Three vie for St. Charles coroner’s seat
Published 12:00 am Wednesday, March 30, 2005
Position open up for first time in 35 years with Vial departure
By JESSICA DAIGLE
HAHNVILLE-For the first time in over 35 years, the citizens of St. Charles Parish will go to the polls and cast their vote for coroner.
After Dr. David “Jerry” Vial, the St. Charles Parish longtime coroner died late last year, three candidates put their name in the running to take his place.
Dr. Monica Vial Benson, daughter of the late Dr. Benson, who is assistant coroner for St. Charles Parish; Dr. Brian Brogle, who specializes in adult and pediatric urology; and Dr. M. Dale Morris, assistant coroner for St. John Parish and Director of Emergency Department at River Parishes Hospital.
A coroner’s job is to inquire into the cause of death. If a death seems suspicious, they are the ones to decide if it was a homicide, an accident, or natural causes.
Coroners list the cause of death on the death certificate and take an active role in the legal system, testifying at hearings and trials.
In short, they deal with the dead for a living.
It is true that a coroner’s job may not have the stigma on it that it once had, thanks to the high-rated rash of crime shows like CSI and Crossing Jordan. The candidates said that while it gets the job attention, there are downsides to the newfound public interest in careers similar to theirs.
“The shows are overblown and sensationalize science,” Brogle said, pointing out that on TV, it’s always set on a crime scene.
“That’s not the biggest part of our job,” he said, “We deal with live people, too. People who are psychotic, suicidal, lost and wandering; they need assistance.”
Morris agreed and said a district attorney friend of his now laments the fact that no jury ever wants to convict unless there’s DNA evidence, because the shows make it seem like it is so easy to get that type of data.
“I know they’ve exaggerated what can be done and how quickly it can be done,” Morris said, “They are not realistic.”
While television is glitz and glamour, the realism is a bit more gritty, but Doctors Morris and Brogle have decided to take on this task anyway and though most people would wonder why, those in the position have their reasons.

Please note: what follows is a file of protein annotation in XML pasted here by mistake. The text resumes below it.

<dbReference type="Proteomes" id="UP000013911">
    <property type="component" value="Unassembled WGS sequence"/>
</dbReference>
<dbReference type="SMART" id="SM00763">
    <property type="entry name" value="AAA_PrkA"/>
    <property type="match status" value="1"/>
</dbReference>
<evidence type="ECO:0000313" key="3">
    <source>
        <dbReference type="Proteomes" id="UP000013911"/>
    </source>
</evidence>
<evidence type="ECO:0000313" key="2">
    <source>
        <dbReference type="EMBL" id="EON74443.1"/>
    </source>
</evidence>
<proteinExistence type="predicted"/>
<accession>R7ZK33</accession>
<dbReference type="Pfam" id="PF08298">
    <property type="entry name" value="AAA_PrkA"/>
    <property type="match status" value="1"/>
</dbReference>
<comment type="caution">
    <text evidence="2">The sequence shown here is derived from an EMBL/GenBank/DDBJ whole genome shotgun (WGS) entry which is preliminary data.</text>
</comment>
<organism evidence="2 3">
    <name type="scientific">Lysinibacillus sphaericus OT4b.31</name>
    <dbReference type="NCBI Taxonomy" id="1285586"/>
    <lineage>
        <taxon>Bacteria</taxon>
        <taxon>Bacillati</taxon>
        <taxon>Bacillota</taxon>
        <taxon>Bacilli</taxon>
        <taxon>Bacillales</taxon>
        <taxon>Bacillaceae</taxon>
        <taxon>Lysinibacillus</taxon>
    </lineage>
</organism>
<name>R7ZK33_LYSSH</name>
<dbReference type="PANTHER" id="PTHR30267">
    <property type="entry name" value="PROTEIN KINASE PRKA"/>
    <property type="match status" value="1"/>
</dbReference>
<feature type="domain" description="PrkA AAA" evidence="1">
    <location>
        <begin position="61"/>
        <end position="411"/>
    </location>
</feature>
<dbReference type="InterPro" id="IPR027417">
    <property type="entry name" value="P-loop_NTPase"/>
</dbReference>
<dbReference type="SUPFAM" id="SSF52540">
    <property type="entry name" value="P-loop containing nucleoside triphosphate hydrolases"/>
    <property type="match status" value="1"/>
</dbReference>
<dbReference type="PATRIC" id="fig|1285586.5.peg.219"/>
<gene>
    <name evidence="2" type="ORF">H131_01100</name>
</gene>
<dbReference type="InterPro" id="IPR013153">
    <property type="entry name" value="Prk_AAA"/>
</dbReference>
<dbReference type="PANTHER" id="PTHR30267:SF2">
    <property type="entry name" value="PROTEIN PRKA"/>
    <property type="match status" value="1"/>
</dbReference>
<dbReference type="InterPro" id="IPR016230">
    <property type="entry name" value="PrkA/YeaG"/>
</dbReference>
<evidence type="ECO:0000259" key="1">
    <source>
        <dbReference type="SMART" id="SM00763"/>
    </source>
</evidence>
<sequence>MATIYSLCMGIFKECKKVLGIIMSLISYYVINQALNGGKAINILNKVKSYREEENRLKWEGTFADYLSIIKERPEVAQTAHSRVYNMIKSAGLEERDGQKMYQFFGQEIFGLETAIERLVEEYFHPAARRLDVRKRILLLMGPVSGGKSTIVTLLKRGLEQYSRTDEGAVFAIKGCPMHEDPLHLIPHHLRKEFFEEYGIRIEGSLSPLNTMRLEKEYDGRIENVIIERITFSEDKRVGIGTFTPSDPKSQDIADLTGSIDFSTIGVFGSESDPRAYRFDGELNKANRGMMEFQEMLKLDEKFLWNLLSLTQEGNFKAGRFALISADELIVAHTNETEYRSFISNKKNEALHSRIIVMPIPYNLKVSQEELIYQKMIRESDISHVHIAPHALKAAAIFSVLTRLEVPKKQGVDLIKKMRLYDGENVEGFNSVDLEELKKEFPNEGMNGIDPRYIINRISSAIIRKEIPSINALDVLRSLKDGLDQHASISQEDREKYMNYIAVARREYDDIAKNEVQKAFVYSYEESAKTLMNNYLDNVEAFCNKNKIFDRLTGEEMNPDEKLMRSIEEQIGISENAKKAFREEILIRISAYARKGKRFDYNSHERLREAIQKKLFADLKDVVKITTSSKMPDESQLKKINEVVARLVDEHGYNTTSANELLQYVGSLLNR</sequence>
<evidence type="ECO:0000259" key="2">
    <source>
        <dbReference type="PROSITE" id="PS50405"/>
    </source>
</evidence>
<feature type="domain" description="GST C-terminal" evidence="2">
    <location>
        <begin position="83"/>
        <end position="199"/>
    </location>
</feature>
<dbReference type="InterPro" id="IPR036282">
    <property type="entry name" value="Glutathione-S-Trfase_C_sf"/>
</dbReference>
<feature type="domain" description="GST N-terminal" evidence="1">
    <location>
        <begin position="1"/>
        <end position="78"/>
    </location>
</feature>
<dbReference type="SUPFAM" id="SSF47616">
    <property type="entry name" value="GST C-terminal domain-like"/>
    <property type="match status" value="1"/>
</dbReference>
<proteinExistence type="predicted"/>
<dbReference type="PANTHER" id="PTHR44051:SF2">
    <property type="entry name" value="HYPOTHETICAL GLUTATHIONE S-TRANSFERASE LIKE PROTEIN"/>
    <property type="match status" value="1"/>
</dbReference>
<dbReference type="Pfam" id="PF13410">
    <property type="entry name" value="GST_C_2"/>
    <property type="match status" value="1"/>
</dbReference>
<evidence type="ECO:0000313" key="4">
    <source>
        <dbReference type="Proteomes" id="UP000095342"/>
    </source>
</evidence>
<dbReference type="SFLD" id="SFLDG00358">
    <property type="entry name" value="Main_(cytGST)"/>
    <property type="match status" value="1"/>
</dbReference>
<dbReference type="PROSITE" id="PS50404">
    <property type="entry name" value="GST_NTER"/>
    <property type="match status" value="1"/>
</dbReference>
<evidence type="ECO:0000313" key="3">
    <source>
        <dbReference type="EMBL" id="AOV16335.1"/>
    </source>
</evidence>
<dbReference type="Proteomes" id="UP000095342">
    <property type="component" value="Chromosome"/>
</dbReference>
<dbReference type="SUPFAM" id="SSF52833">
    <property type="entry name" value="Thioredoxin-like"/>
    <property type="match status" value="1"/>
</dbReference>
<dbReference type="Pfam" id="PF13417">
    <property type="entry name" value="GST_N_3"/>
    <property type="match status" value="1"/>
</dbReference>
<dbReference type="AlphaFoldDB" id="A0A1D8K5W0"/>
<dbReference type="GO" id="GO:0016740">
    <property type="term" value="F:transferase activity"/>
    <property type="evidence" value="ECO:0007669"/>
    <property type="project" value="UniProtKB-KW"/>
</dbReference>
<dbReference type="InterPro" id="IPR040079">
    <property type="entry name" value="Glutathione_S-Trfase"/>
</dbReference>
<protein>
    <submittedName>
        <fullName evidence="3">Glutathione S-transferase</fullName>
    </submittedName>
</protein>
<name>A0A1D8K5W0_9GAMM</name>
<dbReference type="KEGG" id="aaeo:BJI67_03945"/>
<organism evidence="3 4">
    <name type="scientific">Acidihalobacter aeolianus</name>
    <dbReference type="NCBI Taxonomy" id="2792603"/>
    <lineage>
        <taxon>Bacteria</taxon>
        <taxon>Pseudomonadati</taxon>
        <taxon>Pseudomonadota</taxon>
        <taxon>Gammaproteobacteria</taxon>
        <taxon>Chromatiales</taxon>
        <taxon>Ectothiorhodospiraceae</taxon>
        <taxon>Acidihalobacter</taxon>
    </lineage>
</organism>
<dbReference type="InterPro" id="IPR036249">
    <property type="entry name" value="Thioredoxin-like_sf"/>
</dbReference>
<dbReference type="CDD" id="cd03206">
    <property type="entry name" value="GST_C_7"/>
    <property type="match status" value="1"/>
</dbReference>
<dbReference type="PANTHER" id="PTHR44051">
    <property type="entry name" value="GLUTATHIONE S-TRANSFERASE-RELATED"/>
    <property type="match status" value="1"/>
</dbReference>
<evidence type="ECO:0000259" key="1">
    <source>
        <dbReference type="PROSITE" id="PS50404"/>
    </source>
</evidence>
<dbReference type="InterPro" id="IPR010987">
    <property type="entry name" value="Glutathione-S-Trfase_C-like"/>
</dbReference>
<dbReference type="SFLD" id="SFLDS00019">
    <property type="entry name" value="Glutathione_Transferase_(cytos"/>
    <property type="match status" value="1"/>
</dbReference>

“Well, somebody’s got to do it,” Morris said, “I’ve been doing this kind of work for about 15 years, and there is a paycheck in it. I figured it might as well be me. Besides, some people find this work exciting.”
“I think I can do the best job for the citizens of this parish,” Brogle said, “I will make sure the investigation gets done appropriately and compassionately.”
In these special elections, the political party the candidates belong to is listed on the ballot, but how important is political affiliation for a coroner? On this, the two doctors have different opinions.
“It’s important to know if you are liberal or conservative and how that factors in to making decisions,” Brogle, who is Republican, said. “It may make a big difference.”
Morris, who has no party listed on the ballot, looks at it a different way.
“I’m not sure it has anything to do with it,” he said. “It’s a technical job and hard to campaign for, but I sure can’t lower taxes.”
Both Brogle and Morris are on the River Parishes Hospital Executive Committee together, and said that though they may be rivals in this race for now, they both remain friendly.
“You get thick-skinned in medical school,” Morris said, “because there’s always an element of healthy debate, but we’re friends.”
“It’s kind of strange, rumors spread but we are still friends,” Brogle said.
“He and our wives will still go out to dinner after this is over. We’re both supportive.”
The coroner’s race takes place on Saturday, April 2. Numerous attempts to contact Dr. Benson by L’Observateur went unanswered.